Temperatures rising all over the planet. And beyond boiling at Westminster. Calls for a Malestrom mea culpa, and a cautionary word from our Political Correspondent Peter Spencer. If bad language offends, close this link now and feed the cat.
The Swedish activist and in some minds minor deity Greta Thunberg set the tone at the COP26 global emergency conference in Glasgow last week.
She joined activists protesting at a lack of actual action in a song: ‘You can shove your climate crisis up your arse.’
And, across the river from the venue, she added: ‘We say, ‘No more blah blah blah, no more exploitation of people and nature and the planet.
‘No more whatever the f*ck they’re doing inside there.’
But next day she showed her gentler side, tweeting: ‘I am pleased to announce that I’ve decided to go net-zero on swear words and bad language.
‘In the event that I should say something inappropriate I pledge to compensate that by saying something nice.’
But the point was made. And sharply underlined later by Sir Michael Barber, a former head of the Number Ten delivery unit.
He warned that the ‘slew of commitments and announcements’ coming out of the summit are not enough.
‘A target without a plan is just a wish.
‘The risk is that when the jamboree leaves town everyone will go home and simply breathe a sigh of relief .. That would be disastrous.’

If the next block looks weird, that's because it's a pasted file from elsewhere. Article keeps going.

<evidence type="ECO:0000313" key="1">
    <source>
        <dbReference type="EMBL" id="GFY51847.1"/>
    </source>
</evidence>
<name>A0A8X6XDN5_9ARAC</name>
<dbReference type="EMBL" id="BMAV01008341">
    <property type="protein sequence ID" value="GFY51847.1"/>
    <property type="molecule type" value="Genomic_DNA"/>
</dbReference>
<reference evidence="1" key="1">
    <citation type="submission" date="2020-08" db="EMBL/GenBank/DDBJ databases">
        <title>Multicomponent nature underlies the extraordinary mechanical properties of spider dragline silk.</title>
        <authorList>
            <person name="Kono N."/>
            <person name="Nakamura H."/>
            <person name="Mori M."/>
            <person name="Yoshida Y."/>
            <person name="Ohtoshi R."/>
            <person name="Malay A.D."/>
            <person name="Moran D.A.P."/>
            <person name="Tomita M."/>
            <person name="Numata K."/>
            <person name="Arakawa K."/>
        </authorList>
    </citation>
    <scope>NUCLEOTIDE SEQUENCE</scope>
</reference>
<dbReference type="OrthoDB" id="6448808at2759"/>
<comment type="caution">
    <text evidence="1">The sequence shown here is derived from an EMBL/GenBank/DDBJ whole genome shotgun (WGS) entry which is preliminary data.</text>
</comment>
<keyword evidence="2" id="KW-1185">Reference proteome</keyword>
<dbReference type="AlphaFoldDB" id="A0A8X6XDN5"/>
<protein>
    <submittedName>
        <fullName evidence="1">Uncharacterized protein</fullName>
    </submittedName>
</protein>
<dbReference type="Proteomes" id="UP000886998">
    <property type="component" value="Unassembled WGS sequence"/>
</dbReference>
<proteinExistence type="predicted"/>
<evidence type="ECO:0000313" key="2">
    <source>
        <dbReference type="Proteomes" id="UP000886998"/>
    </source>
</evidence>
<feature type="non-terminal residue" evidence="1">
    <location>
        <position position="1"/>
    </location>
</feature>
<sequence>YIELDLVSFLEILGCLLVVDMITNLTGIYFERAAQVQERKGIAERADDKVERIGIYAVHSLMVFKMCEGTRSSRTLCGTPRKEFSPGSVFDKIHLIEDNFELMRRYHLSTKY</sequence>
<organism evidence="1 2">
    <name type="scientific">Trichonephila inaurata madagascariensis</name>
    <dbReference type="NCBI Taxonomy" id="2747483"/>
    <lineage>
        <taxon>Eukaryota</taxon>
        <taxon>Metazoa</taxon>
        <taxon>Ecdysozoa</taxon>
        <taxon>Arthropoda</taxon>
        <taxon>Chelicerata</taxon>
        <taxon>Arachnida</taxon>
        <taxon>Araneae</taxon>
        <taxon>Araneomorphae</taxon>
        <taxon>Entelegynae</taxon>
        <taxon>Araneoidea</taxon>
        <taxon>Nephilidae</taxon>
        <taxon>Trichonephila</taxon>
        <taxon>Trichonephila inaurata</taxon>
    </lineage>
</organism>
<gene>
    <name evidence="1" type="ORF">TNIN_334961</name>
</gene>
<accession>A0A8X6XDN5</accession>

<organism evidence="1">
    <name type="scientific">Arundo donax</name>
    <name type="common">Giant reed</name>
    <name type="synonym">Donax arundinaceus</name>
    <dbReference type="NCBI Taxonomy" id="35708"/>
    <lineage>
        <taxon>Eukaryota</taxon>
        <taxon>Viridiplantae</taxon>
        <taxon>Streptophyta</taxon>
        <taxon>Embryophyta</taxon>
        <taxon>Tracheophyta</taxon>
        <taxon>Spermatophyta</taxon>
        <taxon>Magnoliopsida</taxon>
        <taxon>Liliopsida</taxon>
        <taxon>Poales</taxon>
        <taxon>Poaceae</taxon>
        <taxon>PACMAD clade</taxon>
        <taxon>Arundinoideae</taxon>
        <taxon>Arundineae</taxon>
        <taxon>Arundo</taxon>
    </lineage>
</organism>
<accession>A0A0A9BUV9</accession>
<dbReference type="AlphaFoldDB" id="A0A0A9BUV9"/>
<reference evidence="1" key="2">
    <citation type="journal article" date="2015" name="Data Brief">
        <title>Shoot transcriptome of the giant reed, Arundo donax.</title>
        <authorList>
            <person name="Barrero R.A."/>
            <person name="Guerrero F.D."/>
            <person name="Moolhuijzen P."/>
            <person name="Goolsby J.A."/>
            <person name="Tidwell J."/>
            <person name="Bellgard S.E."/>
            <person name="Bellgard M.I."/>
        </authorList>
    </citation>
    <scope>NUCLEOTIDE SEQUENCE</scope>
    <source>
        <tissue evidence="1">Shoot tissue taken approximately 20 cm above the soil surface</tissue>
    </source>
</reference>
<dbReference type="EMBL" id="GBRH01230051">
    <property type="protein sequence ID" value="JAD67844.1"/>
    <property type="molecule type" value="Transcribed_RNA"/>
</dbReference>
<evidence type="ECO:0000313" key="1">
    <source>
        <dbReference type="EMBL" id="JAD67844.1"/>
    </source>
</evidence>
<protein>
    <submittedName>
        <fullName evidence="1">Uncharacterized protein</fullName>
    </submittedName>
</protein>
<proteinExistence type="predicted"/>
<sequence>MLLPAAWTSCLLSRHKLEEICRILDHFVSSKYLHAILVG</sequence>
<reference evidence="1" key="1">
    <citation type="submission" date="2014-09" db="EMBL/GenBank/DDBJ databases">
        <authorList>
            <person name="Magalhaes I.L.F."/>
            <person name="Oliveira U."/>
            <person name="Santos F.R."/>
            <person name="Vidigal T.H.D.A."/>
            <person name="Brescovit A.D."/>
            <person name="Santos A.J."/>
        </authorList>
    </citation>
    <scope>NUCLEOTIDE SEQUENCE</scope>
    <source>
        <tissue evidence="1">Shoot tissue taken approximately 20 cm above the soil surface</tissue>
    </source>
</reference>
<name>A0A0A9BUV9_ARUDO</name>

Sure would. Especially given the scale of the promises made. And the caveats.
More than forty countries have agreed to junk coal-fired power, the dirtiest fuel source, within the next couple of decades.
But some of the biggest culprits, including Australia, China, India and the US, aren’t up for it.
On the plus side, since a deal was struck in Paris six years ago the number of new coal plants planned has already been cut by three-quarters.
Also, separately, nearly two hundred countries and organisations say they’re going to ditch fossil fuels in the next decade.
Then there’s the second biggest polluter, methane. And here too there are promises aplenty.
Just over a hundred countries have signed up to cutting emissions of the gas by almost a third within the next few years.
The biggest source of this stuff that’s down to us is farming, including, ahem, rude noises made by livestock.
That could be down to every one of us, in a very specific way. More veggies, fewer carnivores? But it’s not that simple, unfortunately.
You think a nice little meat-free guilty pleasure would be much less harmful to the planet than a beef burger? Think again.
Experts say chocolate is a leading reason why so many planet-preserving trees get cut down, so cocoa can be planted instead.
Still, in the first major deal struck in Glasgow last week, more than a hundred world leaders promised to end deforestation within this decade.
Between them, the countries signed up cover about eighty-five-percent of the world’s woods.
Depressingly, however, analysts have concluded that a not dissimilar deal struck seven years ago ‘failed to slow deforestation at all’.
Which brings us back to the misgivings expressed by Greta Thunberg and the Number Ten delivery guy.
And ties in with the disconnect between the US President’s warm words about cooling the planet and his way of getting around Glasgow.
What with his round trip on Air Force One and his monumental motorcade flown over, it’s estimated he used up more than two million pounds of carbon.
Rather a lot.
Then there was Bojo citing James Bond, ‘strapped to a doomsday device, desperately trying to work out which coloured wire to pull out to turn it off.
‘The tragedy is this is not a movie, and the doomsday device is real,’ he added.